Retreating glaciers over the last 14,000 years caused a population explosion among Adelie penguins – a trend that could continue as Antarctic ice shrinks further thanks to global warming. Scientists say the current environmental conditions are far more favourable to the species than colder conditions seen at the end of the last Ice Age.

East Antarctica makes up around 30% of the global population of Adelie penguins. In total, there are estimated to be 1.14 million breeding pairs living there. Over the last 14,000 years, their numbers have increased 135-fold – largely due to the increase in ice-free land along the Antarctic coastline on which they form breeding colonies.

As glaciers retreat further, it is suggested populations should continue to grow. However, this does not necessarily make them 'climate change winners', scientists have warned.

adelie penguins
Retreating glaciers allowed the population expansion WendyPyper

The study by the University of Tasmania, Australia, looked at how Adelie penguin populations have changed over the last 22,000 years by studying mitochondrial DNA from multiple living colonies. They sequenced 56 individuals from six different colonies to find the past population dynamics, including abundance and response to changes in the environment.

The findings, published in the journal BMC Evolutionary Biology, showed that long term population growth was coincident with the deglaciation of East Antarctica and subsequent Adelie penguin nesting grounds. In comparison, success over decadal and yearly time periods was due to changes in sea ice conditions.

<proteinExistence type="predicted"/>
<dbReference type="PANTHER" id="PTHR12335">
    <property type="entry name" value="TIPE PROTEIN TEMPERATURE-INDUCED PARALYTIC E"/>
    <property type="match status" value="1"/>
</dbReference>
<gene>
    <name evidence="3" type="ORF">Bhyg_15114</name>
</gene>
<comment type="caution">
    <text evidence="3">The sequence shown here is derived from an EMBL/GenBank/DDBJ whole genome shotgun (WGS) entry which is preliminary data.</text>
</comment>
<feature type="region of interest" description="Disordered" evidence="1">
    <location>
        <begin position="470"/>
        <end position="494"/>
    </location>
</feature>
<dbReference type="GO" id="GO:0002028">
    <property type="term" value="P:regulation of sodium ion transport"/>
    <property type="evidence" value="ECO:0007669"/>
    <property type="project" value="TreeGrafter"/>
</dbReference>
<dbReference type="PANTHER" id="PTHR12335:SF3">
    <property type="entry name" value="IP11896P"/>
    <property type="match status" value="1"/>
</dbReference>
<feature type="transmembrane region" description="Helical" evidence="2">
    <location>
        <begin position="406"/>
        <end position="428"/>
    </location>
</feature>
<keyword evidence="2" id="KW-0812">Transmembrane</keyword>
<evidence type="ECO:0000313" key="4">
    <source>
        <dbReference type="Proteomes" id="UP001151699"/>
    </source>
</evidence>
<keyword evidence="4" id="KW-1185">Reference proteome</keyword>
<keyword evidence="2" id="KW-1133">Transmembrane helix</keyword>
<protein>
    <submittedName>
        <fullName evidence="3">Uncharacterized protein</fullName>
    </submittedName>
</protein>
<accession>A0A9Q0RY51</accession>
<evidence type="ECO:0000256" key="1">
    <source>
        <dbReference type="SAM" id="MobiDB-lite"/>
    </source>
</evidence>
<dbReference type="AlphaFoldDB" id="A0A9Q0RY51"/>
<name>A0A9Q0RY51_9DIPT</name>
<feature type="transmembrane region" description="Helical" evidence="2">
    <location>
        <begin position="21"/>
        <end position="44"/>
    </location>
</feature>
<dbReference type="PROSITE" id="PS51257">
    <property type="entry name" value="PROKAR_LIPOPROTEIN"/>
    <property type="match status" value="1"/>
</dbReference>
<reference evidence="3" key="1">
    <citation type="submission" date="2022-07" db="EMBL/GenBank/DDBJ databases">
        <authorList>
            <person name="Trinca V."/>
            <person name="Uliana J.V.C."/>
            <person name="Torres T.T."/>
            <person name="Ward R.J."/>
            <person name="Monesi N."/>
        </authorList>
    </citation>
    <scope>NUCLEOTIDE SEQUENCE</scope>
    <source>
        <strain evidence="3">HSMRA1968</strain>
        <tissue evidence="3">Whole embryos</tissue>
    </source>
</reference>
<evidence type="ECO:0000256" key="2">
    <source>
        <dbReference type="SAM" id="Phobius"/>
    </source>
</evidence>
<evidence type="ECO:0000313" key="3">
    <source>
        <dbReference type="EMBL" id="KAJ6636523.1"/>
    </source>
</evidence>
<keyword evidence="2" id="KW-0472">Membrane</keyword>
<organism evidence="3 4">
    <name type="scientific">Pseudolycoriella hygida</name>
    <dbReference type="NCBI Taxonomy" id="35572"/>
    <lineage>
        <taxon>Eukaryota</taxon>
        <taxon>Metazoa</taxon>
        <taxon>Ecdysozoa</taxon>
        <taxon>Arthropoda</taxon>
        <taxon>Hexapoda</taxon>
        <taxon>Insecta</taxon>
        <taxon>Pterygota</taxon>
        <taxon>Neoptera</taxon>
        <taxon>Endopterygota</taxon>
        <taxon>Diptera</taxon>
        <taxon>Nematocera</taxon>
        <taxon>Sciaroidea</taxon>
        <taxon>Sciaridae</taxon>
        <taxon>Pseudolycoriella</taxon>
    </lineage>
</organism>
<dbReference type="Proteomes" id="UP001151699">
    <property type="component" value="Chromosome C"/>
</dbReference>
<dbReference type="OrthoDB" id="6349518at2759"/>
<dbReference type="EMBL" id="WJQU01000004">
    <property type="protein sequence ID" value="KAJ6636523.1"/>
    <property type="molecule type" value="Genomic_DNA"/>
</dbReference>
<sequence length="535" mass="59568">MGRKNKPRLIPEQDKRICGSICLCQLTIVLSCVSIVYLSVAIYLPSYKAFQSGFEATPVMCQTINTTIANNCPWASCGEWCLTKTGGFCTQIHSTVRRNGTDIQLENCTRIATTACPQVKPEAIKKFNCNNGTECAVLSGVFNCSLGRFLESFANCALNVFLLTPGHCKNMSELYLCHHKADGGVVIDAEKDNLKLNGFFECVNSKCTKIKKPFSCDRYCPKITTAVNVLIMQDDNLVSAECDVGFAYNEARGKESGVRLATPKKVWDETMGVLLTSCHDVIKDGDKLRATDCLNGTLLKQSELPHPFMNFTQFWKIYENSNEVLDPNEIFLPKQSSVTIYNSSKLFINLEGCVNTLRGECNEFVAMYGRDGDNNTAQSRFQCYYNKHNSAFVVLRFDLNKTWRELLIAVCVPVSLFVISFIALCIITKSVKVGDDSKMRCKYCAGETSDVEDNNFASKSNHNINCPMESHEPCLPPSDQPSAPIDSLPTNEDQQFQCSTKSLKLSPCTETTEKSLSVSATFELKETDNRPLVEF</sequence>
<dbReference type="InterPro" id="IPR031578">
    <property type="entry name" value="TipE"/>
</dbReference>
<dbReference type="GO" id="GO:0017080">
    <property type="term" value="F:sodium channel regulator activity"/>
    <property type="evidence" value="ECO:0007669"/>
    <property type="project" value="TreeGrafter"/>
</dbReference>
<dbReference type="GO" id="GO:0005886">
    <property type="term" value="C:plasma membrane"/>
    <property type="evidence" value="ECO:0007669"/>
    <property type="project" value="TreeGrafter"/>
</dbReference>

Changes to sea ice, the time of its retreat and the extent of glaciation impacts Adelie penguins because of their breeding and feeding habits. An increase in sea ice can lead to adults foraging for longer, reducing how often they are able to feed their chicks. Indeed, in 2013/2014, unusually extensive sea ice compounded with warm air temperatures led to high rainfall. Because the downy plumage of the chicks not being waterproof, the chicks succumbed to the cold and there was a 100% mortality rate.

adelie penguins
Climate change will not necessarily lead to further population growth. University of Tasmania

Lead author Jane Younger said: "Shrinking glaciers appear to have been a key driver of population change over millennia for Adélie penguins in East Antarctica. Examining these birds' responses to past climate change means we can begin to predict how well Adélie penguins will respond in the future. Up to now, research has focused on short-term changes in terms of years or decades, but the climate change that is underway right now is likely to have effects over thousands of years. We need to consider millennial-scale trends alongside contemporary data to forecast species' abundance and distribution changes under future climate change scenarios.

"Adequate food supplies must be available to sustain an expanding population of Adélie penguins. Whether this will be the case in the future remains to be seen, as the impacts of climate change on Adélie penguin prey species, such as Antarctic krill, are unclear at this time."